Sweat Free Houston

Working to make the City of Houston sweatshop free.

First annual Sweat Free benefit show a success!

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This past Saturday, Sweat Free Houston held a successful fundraising benefit show featuring six bands. The benefit raised more than 500 dollars. Sweat Free Houston would like to thank and give an outstanding shout out for amazing performances by Cop Warmth, Ghormeh Sabzi , Giant Princess, Bambara , , and Rapeworm. Also, thanks to all the people who came out to  support our campaign and enjoyed an amazing show. With this initial successful fundraiser we are well on our way to winning our campaign.

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March 6 Sweat Free Houston Benefit Show

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Hey folks, organizing our community to get the city to pass a sweat free procurement policy / ordinance takes resources. Here’s a pain free way to chip in $5 and have a great time. Six, count ’em six, bands for your listening pleasure. All ages! See flyer for details.

Green Party endorses Sweat Free Houston campaign

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The Harris County Green Party (“HCGP”) unanimously voted to endorse our campaign to get the City of Houston to pass a sweat free ordinance.

After reviewing our campaign goals, the HCGP voted on February 15th, 2010 to endorse our campaign and aid us in getting the ordinance passed.


City of Houston linked to sweatshop use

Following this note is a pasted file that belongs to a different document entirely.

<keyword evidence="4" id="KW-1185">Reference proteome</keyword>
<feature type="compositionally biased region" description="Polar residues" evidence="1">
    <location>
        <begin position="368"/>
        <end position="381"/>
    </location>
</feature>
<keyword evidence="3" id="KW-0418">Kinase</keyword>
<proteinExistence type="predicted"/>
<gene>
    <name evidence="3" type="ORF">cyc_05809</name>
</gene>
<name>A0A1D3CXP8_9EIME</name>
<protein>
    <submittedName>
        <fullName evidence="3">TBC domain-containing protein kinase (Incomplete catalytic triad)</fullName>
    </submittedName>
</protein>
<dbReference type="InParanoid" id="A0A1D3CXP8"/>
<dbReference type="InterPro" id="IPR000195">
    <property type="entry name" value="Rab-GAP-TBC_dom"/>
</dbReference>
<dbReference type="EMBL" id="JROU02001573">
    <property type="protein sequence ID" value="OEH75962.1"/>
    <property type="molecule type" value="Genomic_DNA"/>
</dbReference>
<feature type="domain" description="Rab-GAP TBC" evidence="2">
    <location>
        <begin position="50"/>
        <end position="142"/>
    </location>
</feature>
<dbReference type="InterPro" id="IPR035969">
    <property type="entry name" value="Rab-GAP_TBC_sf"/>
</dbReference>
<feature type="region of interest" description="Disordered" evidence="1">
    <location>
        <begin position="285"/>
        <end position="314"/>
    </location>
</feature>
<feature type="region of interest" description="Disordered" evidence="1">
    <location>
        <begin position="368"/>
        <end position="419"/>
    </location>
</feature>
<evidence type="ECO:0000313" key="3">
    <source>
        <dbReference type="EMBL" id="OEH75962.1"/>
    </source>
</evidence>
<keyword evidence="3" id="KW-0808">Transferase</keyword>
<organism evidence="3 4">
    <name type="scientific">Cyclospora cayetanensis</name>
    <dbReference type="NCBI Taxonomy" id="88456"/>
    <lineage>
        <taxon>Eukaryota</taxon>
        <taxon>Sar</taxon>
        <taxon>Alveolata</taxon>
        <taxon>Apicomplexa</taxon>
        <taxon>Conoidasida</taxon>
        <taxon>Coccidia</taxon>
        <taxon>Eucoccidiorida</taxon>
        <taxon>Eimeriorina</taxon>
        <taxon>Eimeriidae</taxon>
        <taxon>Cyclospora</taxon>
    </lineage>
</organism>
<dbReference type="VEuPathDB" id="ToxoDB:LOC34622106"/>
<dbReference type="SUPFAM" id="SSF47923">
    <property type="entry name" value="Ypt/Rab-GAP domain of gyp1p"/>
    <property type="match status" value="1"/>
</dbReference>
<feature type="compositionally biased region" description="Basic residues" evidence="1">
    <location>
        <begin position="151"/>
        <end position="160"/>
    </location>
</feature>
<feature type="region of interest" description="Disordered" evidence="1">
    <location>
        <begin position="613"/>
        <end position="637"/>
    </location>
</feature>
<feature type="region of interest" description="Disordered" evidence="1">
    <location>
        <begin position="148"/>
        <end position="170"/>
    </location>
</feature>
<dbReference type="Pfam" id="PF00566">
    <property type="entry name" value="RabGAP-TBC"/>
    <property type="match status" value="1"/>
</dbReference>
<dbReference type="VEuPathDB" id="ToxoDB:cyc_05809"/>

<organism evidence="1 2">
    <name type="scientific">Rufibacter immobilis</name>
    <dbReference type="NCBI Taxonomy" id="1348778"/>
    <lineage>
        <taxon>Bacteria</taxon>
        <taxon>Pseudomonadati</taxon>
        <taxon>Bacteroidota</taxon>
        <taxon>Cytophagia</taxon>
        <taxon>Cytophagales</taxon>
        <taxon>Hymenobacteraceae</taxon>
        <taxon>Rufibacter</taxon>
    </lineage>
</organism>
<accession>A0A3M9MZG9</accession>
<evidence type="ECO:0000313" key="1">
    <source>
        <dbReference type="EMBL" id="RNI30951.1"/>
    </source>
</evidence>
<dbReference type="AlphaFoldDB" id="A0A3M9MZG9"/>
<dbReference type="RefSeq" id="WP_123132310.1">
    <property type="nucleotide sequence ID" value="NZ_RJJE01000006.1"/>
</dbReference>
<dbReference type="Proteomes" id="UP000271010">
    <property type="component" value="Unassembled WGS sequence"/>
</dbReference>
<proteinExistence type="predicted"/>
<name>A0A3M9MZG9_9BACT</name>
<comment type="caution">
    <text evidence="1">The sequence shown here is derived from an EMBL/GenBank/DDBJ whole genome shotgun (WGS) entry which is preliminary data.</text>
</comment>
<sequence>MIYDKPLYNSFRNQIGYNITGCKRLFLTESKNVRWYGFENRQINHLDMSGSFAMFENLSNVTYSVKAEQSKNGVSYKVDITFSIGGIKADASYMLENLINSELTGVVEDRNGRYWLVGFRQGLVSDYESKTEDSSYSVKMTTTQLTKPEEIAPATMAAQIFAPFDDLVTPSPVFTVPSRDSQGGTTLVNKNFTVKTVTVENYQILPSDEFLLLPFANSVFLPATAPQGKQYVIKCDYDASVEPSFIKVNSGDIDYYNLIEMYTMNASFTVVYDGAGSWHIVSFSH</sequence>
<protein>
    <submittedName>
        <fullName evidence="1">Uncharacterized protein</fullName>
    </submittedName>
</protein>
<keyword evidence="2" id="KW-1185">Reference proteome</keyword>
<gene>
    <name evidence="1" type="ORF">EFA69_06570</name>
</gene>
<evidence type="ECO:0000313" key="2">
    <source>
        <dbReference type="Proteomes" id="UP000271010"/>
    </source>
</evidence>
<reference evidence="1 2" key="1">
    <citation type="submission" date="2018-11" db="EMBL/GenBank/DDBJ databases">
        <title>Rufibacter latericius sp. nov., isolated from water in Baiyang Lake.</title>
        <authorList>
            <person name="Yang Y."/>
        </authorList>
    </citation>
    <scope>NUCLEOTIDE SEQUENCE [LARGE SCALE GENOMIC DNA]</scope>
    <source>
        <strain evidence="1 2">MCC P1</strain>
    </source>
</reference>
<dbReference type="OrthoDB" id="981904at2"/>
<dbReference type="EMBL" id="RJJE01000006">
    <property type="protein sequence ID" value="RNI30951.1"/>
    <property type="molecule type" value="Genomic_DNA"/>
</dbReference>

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An examination of the recent City of Houston uniform purchases has shown that the City has been doing business with companies that use sweatshop labor to produce their clothing. The City spends an enormous amount of money purchasing garments. In 2009, the City spent 2,831,905.15 dollars on uniform purchases.  Here is a list of every piece of clothing the City of Houston purchased last year. We obtained that data by using the Texas Public Information Act.

The brands of clothing the City purchased include Dickies, Port Authority, Hanes, Edwards, Hartwell, and Propper.

Unfortunately the reality in worldwide apparel manufacturing is that unless clothes are union made, or a made in one the very few cooperatives or worker owned facilities, you can be 99.99% sure that they are made under sweatshop conditions. Let’s go over just some of the evidence, the City of Houston vendor Dickies, for example, has been caught using sweatshops to manufacture its clothes. Page 17 of  Sweat Free Communities report Subsidizing Sweatshops II shows that Dickies has been using sweatshops in Mexico.  Starting on page 43, the same report discusses the sweatshops Dickies uses in Honduras. Abuses ranged from union repression, and poverty wages to excessive work hours. Pull up that report right here:  sweatshop report

The city vendor Propper has been linked to sweatshop abuses in factories it uses in the Dominican Republic. Look at page 18 of this report. The report includes direct testimony from the workers in their factories.

Hanes is notorious for sweatshop use also. The Worker Rights Consortium reported in 2008 about violations in factories that Hanes uses in the Dominican Republic. Read that report here.

The bottom line is that the City of Houston needs to address its oversights in the way it makes its apparel purchases. The way to do that is to pass a sweatfree ordinance just like 39 other cities have. We need your help to make Houston purchase ethical clothes. Get involved with how your tax dollars are spent by contacting us at sweatfreehouston (at) gmail (dot) com.

Welcome to Sweat Free Houston!

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Sweat Free Houston is a coalition of labor, religious, and other civic organizations that want the City of Houston to pass a “sweat free” ordinance.  The objective of the ordinance is to ensure low-bid garment contracts do not encourage manufacturing in sweatshop conditions, and to level the playing field for public contracts by eliminating sweatshop exploitation as a competitive advantage.

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